Timberline Lodge & Ski Area is perhaps America’s most unique snowsports destination with year-round skiing on one of the Lower 48’s largest volcanoes. Operated for the last fifty years by RLK & Company on behalf of the U.S. Forest Service, Timberline offers lift-served skiing twelve months a year on 1,400 acres of Mt. Hood. Two million people visit the Lodge and ski area annually which are under 60 miles from Portland, the tenth fastest-growing city in America. Timberline’s ski operation expanded in 2007 to accommodate growing numbers of visitors by adding the Jeff Flood Express in Still Creek Basin. The ski area now has seven lifts with a vertical rise of 3,690 feet, the largest in the Pacific Northwest.
Timberline is also unique in that much of its terrain lies below the Lodge and access road. Visitors drive halfway up the mountain just to leave their car and ski below. Although the mountain offers more alternative transportation options than ever, Timberline’s two-lane access road and relatively small parking lots remain woefully inadequate. Building more parking at 6,000 feet within a National Historic Landmark is not consistent with RLK’s sustainability goals nor those of the Oregon Department of Transportation and U.S. Forest Service to minimize development around the historic lodge.
RLK & Company debuted a vision for the future last year that calls for a shift to off-site parking and a gondola to Timberline from the bedroom community of Government Camp. In the vision, the company notes, “our biggest challenge for the future is in Timberline’s growing popularity. When coupled with a growing population, and an arterial highway and parking system that already exceed their comfortable carrying capacity, we believe future planning must present alternative transportation and local parking solutions that create a connectivity to US Highway 26, the town of Government Camp, and the overall Mt. Hood National Forest.”
While a re-configured road would remain, a gondola from Government Camp would transport the vast majority of guests and employees the final six miles to Timberline much of the year. It would follow the alignment cut for the Skyway that operated in the 1950s that remains clear of trees today. RLK notes, “this exciting proposal employs modern technology to provide a clean, alternative method of travel to Timberline, while also providing an attraction in and of itself. This alternative transportation can be provided with minimal environmental effects and would provide a long-term carbon offset by taking vehicles off the Timberline Road.”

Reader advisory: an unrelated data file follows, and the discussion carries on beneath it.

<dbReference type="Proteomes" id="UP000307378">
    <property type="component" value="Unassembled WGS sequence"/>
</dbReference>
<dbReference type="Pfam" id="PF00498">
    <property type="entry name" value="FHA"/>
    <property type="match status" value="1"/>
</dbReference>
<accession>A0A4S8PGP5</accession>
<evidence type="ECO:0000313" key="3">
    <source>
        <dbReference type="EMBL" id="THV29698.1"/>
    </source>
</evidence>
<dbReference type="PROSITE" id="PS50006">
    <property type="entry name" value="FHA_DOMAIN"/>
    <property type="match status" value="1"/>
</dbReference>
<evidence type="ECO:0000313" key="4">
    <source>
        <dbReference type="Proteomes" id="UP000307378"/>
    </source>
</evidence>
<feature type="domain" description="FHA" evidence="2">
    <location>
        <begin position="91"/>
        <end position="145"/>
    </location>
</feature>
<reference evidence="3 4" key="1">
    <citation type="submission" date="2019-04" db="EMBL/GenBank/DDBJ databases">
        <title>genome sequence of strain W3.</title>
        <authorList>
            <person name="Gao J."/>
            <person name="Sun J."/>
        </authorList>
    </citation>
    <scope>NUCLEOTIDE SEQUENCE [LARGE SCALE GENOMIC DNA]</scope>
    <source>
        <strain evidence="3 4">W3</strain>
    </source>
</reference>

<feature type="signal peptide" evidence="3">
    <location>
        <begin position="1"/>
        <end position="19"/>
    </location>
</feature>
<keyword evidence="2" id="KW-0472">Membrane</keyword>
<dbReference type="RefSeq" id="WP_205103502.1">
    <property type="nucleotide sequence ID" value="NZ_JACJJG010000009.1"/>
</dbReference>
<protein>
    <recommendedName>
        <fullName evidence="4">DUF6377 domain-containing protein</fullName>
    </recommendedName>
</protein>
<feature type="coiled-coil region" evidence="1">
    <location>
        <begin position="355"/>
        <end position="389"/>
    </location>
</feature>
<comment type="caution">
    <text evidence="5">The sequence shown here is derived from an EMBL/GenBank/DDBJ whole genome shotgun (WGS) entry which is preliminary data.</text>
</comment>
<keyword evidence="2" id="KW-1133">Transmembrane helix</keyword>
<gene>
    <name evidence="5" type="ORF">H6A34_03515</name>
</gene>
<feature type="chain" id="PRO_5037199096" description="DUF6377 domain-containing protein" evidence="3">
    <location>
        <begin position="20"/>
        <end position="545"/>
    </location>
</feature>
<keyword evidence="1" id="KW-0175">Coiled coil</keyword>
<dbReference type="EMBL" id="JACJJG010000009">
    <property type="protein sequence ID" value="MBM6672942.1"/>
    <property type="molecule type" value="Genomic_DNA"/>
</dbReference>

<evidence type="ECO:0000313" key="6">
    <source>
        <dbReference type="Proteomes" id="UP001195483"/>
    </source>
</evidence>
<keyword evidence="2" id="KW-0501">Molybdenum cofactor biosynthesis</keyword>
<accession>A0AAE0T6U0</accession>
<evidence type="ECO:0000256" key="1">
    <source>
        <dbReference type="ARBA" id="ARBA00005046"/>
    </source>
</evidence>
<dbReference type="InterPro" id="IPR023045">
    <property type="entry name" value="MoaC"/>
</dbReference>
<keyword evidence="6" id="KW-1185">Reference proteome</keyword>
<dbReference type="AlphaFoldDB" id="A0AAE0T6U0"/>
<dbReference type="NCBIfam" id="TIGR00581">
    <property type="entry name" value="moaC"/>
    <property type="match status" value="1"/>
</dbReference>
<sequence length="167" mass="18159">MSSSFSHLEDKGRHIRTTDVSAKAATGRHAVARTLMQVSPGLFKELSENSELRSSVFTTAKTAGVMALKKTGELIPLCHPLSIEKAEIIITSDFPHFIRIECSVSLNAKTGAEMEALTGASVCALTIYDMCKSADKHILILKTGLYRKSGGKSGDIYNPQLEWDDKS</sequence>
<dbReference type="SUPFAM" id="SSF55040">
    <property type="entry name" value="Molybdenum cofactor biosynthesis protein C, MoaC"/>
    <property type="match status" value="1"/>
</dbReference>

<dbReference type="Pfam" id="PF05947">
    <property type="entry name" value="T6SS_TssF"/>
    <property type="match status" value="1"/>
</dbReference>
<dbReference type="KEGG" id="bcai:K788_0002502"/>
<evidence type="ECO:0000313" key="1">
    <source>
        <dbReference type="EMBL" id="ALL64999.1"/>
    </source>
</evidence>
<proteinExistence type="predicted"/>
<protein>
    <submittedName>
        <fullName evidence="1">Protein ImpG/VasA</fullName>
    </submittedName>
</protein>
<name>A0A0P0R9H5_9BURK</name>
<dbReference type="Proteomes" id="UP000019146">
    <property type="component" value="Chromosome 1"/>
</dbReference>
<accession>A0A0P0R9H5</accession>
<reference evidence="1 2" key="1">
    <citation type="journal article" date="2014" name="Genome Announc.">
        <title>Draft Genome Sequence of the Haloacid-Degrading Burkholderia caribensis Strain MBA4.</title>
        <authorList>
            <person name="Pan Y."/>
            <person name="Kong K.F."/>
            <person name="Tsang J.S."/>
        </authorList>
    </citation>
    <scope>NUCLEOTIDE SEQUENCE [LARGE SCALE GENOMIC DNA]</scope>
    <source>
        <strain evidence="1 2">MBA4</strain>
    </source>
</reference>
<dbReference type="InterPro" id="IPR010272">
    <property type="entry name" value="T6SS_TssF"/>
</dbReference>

While the vision doesn’t pin down a particular type of gondola, this would be an ideal site for America’s first tri-cable gondola (commonly called a 3S.) Tri-cable gondolas have two high-tension track ropes that reduce the number of required towers significantly. The three mile line from Government Camp to Timberline Lodge would probably have six towers or fewer. 3S gondolas can operate in high winds like those that frequently shut down Timberline’s above-tree line chairlifts. The top terminal would be west of Timberline Lodge and connected to it via an underground tunnel to reduce visual impacts. The base station would be north of Government Camp where there is ample space to build off-site parking and an indoor storage facility for gondola cabins. An optional second section of the gondola could connect to the heart of Government Camp where many of the mountain’s employees live and visitors stay.
Of course 3S gondolas are expensive. Whistler’s Peak 2 Peak cost CDN$51 million and Oregon knows a thing or two about expensive lift projects having built the Portland Aerial Tram for $57 million. Any large gondola to Timberline would almost certainly have to be paid for in part by taxpayers. But keep in mind it would largely replace a road and parking lots maintained at great expense by the State of Oregon on federal lands. The challenge for RLK & Company to convince the people of Oregon that an improved experience for millions of visitors is worth it and that a gondola is infrastructure just like roads and bridges.